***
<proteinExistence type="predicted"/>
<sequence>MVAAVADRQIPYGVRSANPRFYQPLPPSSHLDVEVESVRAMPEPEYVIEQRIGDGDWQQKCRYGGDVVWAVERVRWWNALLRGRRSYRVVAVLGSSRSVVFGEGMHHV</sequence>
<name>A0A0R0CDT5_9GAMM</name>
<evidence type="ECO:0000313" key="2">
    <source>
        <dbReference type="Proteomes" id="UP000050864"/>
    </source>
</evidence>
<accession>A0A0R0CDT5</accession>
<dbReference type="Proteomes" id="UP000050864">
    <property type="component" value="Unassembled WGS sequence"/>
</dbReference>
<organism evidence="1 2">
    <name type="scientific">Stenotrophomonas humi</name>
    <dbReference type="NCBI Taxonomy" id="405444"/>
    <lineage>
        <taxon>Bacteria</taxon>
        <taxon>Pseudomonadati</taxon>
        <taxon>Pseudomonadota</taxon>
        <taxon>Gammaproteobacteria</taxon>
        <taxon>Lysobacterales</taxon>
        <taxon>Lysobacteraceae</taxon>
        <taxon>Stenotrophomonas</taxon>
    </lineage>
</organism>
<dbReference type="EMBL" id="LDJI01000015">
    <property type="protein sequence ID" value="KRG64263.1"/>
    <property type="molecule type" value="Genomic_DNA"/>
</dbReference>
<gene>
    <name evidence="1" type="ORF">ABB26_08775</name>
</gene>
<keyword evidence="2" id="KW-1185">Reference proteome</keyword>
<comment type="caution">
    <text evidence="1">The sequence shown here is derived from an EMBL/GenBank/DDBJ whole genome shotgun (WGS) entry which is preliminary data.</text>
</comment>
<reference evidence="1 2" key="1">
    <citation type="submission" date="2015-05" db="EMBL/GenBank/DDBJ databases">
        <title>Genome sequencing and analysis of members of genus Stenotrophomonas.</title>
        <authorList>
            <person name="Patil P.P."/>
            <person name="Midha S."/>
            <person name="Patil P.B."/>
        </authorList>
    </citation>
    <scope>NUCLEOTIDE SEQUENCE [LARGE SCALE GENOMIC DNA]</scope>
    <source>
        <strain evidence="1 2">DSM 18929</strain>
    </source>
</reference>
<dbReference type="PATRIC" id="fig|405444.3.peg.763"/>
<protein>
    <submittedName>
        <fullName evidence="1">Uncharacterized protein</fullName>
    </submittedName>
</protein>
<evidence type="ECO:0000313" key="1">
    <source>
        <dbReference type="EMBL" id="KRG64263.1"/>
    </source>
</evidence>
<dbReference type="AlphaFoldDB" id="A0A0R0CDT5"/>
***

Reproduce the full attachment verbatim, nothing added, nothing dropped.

<proteinExistence type="predicted"/>
<sequence>MVAAVADRQIPYGVRSANPRFYQPLPPSSHLDVEVESVRAMPEPEYVIEQRIGDGDWQQKCRYGGDVVWAVERVRWWNALLRGRRSYRVVAVLGSSRSVVFGEGMHHV</sequence>
<name>A0A0R0CDT5_9GAMM</name>
<evidence type="ECO:0000313" key="2">
    <source>
        <dbReference type="Proteomes" id="UP000050864"/>
    </source>
</evidence>
<accession>A0A0R0CDT5</accession>
<dbReference type="Proteomes" id="UP000050864">
    <property type="component" value="Unassembled WGS sequence"/>
</dbReference>
<organism evidence="1 2">
    <name type="scientific">Stenotrophomonas humi</name>
    <dbReference type="NCBI Taxonomy" id="405444"/>
    <lineage>
        <taxon>Bacteria</taxon>
        <taxon>Pseudomonadati</taxon>
        <taxon>Pseudomonadota</taxon>
        <taxon>Gammaproteobacteria</taxon>
        <taxon>Lysobacterales</taxon>
        <taxon>Lysobacteraceae</taxon>
        <taxon>Stenotrophomonas</taxon>
    </lineage>
</organism>
<dbReference type="EMBL" id="LDJI01000015">
    <property type="protein sequence ID" value="KRG64263.1"/>
    <property type="molecule type" value="Genomic_DNA"/>
</dbReference>
<gene>
    <name evidence="1" type="ORF">ABB26_08775</name>
</gene>
<keyword evidence="2" id="KW-1185">Reference proteome</keyword>
<comment type="caution">
    <text evidence="1">The sequence shown here is derived from an EMBL/GenBank/DDBJ whole genome shotgun (WGS) entry which is preliminary data.</text>
</comment>
<reference evidence="1 2" key="1">
    <citation type="submission" date="2015-05" db="EMBL/GenBank/DDBJ databases">
        <title>Genome sequencing and analysis of members of genus Stenotrophomonas.</title>
        <authorList>
            <person name="Patil P.P."/>
            <person name="Midha S."/>
            <person name="Patil P.B."/>
        </authorList>
    </citation>
    <scope>NUCLEOTIDE SEQUENCE [LARGE SCALE GENOMIC DNA]</scope>
    <source>
        <strain evidence="1 2">DSM 18929</strain>
    </source>
</reference>
<dbReference type="PATRIC" id="fig|405444.3.peg.763"/>
<protein>
    <submittedName>
        <fullName evidence="1">Uncharacterized protein</fullName>
    </submittedName>
</protein>
<evidence type="ECO:0000313" key="1">
    <source>
        <dbReference type="EMBL" id="KRG64263.1"/>
    </source>
</evidence>
<dbReference type="AlphaFoldDB" id="A0A0R0CDT5"/>